On Tue, Sep 8, 2015 at 2:28 PM, Andres Freund <and...@anarazel.de> wrote:
> On 2015-09-08 15:58:26 +0800, 周正中(德歌) wrote:
>> postgres@digoal-> cat 7.sql
>> select txid_current();
>> postgres@digoal-> pgbench -M prepared -n -r -P 1 -f ./7.sql -c 1 -j 1 -T 
>> 100000
>> About 32K tps.
>> progress: 240.0 s, 31164.4 tps, lat 0.031 ms stddev 0.183
>> progress: 241.0 s, 33243.3 tps, lat 0.029 ms stddev 0.127
> So you're benchmarking how fast you can assign txids. Is that actually
> something meaningful? If you have other writes interleaved you'll write
> much more WAL, so there'll be checkpoints and such.
> FWIW, if you measure something realistic and there's checkpoints,
> there'll be fewer fsyncs if you increase the slru buffer size - as
> there'll often be clean buffers due to the checkpoint having written
> them out.

But I think it's not very hard to come up with a workload where 32
clog buffers isn't enough, and you end up waiting for backends to
fsync().  Suppose you have a pgbench workload with N tuples.  We
update tuples at random, so sometimes we hit one that's just recently
been updated, and other times we hit one that hasn't been updated for
many transactions.  At 32k transactions per page, each transaction's
chance of updating a tuple whose existing xmin is on the most recent
clog page is 32k/N.  The chance of hitting a tuple whose existing xmin
is on the next page back is (1 - 32k/N) * 32k/N.  The chance of
hitting a page whose current xmin is at least X pages prior to the
most recent one is (1 - 32k/N)^X.  So, how many tuples do we need in
order for each update to have a 50% chance of hitting a tuple that is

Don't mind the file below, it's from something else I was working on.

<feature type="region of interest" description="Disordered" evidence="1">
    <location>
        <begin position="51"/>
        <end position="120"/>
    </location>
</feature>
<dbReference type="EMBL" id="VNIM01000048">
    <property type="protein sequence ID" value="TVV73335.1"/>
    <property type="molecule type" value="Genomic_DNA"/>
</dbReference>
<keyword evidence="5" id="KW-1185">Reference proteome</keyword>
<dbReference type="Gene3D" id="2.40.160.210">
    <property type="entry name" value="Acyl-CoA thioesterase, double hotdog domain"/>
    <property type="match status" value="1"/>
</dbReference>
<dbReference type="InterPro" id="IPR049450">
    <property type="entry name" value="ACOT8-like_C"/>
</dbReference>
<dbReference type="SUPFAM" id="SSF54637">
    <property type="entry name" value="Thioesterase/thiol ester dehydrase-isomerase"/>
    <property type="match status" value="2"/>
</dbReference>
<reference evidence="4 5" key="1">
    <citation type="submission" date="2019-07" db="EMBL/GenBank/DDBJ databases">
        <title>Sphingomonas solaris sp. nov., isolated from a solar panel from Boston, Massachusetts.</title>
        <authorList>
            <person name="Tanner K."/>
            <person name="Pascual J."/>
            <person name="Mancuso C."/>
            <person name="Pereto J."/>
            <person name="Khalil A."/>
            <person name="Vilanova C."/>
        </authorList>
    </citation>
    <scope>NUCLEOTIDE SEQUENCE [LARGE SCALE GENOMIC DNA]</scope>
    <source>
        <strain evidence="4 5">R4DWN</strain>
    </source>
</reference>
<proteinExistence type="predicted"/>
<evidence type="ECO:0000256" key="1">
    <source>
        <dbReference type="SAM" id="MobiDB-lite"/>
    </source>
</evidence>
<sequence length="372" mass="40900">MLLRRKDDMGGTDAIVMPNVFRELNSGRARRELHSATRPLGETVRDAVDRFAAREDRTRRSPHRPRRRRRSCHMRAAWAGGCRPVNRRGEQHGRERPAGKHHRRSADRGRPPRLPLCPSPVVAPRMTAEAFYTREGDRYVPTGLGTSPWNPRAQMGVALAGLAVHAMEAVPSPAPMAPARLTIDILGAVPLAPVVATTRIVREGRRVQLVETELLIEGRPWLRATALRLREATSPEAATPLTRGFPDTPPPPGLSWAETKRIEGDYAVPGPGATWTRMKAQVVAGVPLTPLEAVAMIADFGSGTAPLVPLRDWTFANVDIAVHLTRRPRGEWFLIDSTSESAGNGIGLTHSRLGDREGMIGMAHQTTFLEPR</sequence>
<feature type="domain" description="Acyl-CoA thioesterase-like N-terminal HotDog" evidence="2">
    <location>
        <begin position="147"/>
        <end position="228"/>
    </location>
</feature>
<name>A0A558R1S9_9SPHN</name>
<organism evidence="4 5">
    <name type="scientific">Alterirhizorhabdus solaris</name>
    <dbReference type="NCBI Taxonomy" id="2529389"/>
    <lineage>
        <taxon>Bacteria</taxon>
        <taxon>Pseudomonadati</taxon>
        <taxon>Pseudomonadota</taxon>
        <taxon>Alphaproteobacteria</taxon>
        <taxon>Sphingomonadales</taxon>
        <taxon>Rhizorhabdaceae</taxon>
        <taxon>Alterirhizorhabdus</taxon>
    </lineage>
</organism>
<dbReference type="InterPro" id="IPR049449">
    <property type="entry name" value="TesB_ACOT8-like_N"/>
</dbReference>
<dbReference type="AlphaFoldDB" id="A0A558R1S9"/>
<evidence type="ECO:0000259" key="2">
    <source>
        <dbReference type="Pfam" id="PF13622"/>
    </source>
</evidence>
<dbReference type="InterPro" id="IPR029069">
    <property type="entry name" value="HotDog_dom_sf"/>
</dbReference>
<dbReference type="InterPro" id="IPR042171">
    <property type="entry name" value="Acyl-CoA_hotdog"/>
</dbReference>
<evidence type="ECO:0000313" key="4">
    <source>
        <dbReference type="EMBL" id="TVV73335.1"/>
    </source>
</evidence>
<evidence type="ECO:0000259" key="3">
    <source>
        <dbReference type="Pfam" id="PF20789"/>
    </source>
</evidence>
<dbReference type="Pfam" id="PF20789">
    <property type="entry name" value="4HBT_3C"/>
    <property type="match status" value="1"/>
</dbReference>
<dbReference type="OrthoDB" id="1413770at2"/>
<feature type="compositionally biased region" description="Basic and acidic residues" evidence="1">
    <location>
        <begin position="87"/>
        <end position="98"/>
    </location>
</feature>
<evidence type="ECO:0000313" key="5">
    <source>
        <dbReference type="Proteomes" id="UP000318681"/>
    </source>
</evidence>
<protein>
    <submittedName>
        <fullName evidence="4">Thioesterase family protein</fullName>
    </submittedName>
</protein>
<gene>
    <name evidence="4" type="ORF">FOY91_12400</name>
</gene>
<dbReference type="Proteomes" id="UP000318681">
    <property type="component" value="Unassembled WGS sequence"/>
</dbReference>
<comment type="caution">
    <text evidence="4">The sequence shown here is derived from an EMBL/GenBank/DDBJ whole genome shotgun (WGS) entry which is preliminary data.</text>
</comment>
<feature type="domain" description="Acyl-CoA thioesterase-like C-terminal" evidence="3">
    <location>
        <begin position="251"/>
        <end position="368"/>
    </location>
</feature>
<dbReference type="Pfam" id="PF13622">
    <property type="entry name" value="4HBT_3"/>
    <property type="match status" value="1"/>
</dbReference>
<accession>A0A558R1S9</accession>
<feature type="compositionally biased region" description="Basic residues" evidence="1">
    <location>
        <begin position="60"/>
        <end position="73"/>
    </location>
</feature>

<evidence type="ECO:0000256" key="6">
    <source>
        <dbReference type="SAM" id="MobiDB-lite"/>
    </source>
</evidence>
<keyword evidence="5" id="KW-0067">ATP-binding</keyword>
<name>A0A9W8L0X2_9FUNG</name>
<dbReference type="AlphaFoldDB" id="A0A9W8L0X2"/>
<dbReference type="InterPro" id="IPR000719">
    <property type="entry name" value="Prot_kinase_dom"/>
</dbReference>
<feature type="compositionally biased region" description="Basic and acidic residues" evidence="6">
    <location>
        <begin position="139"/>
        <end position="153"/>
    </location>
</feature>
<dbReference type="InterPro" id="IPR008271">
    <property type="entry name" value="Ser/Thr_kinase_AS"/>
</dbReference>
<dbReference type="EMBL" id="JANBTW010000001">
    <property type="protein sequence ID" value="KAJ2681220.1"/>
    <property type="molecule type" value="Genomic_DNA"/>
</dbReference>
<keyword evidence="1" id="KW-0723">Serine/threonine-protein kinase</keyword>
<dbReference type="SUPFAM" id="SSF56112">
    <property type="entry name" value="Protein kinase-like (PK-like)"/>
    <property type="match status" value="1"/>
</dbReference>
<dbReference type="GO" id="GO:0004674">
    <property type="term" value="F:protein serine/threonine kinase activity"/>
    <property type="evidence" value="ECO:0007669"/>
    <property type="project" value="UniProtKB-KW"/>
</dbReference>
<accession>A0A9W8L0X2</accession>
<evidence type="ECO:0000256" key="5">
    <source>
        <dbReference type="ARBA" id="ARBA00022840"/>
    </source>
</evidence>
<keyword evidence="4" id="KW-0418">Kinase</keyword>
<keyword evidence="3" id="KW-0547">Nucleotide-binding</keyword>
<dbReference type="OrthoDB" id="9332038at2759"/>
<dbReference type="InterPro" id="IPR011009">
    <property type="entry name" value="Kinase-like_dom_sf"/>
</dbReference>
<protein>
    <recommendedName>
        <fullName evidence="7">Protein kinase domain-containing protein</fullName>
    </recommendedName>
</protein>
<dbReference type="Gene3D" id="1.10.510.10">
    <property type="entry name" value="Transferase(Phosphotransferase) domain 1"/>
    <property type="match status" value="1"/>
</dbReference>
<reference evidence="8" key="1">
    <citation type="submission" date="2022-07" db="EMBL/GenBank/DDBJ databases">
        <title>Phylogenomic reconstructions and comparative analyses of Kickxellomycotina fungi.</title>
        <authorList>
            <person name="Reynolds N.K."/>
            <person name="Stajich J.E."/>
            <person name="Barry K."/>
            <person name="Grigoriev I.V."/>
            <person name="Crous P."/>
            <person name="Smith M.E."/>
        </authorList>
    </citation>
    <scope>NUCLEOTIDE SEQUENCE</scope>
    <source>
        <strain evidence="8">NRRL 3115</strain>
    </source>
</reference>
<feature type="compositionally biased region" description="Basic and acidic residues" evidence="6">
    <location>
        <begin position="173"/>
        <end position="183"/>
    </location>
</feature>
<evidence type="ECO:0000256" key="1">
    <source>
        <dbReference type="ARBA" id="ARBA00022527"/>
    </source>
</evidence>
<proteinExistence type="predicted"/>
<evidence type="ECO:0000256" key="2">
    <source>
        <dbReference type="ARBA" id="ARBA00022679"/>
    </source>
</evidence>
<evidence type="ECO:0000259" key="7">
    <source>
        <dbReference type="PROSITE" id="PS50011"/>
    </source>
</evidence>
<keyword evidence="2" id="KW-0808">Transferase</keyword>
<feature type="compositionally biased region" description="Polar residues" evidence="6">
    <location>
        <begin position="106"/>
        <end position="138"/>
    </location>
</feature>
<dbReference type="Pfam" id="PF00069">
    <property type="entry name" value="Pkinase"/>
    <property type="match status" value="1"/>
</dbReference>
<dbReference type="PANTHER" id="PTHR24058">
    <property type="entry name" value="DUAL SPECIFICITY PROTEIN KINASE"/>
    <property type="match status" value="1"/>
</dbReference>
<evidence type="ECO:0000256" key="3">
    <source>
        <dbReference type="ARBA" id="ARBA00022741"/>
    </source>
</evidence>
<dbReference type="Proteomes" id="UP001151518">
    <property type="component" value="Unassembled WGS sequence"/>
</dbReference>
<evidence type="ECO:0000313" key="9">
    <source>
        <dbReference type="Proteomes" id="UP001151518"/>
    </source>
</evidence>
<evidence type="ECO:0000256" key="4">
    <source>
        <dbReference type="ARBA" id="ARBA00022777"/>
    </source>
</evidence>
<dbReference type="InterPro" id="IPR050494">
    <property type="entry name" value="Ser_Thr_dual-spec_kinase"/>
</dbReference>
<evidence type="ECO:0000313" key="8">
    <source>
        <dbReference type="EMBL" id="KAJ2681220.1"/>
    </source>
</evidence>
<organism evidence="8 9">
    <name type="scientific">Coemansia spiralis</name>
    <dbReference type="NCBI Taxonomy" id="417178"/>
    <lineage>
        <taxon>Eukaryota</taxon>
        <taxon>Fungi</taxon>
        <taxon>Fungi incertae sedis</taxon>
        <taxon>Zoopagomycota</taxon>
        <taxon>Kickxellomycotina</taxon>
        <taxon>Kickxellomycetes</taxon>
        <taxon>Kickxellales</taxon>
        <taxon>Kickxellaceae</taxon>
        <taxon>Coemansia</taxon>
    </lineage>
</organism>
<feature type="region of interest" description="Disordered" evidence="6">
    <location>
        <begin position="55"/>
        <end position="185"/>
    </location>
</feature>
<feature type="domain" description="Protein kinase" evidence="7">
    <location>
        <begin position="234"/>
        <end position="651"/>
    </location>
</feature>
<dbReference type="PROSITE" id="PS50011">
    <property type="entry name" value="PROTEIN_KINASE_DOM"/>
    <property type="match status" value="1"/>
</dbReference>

at least 32 pages back?

(1 - 32k/N)^32 = .5
1 - 32k/N = 0.9785720620877
32k/N = 0.0214279379122999
N = 32k/0.0214279379122999
N = 1529218.54329206

...or in other words, scale factor 16.  At scale factors >= 1044, the
chance that the next update hits an xmin more than 32 clog buffers
back is > 99%.  So any test of this sort causes extremely rapid clog
page eviction - basically every transaction is going to request a
buffer that's probably not cached, and as soon as it's done with it,
some other transaction will evict it to bring in a different buffer
that's not cached.

How often such a workload actually has to replace a *dirty* clog
buffer obviously depends on how often you checkpoint, but if you're
getting ~28k TPS you can completely fill 32 clog buffers (1 million
transactions) in less than 40 seconds, and you're probably not
checkpointing nearly that often.

I'm not entirely sure how much fsync absorption for SLRU buffers will
help, but I think it would be worth trying.  Back when I was spending
more time on this area, I saw some evidence that those fsyncs did
cause at least some latency spikes.

Robert Haas
EnterpriseDB: http://www.enterprisedb.com
The Enterprise PostgreSQL Company

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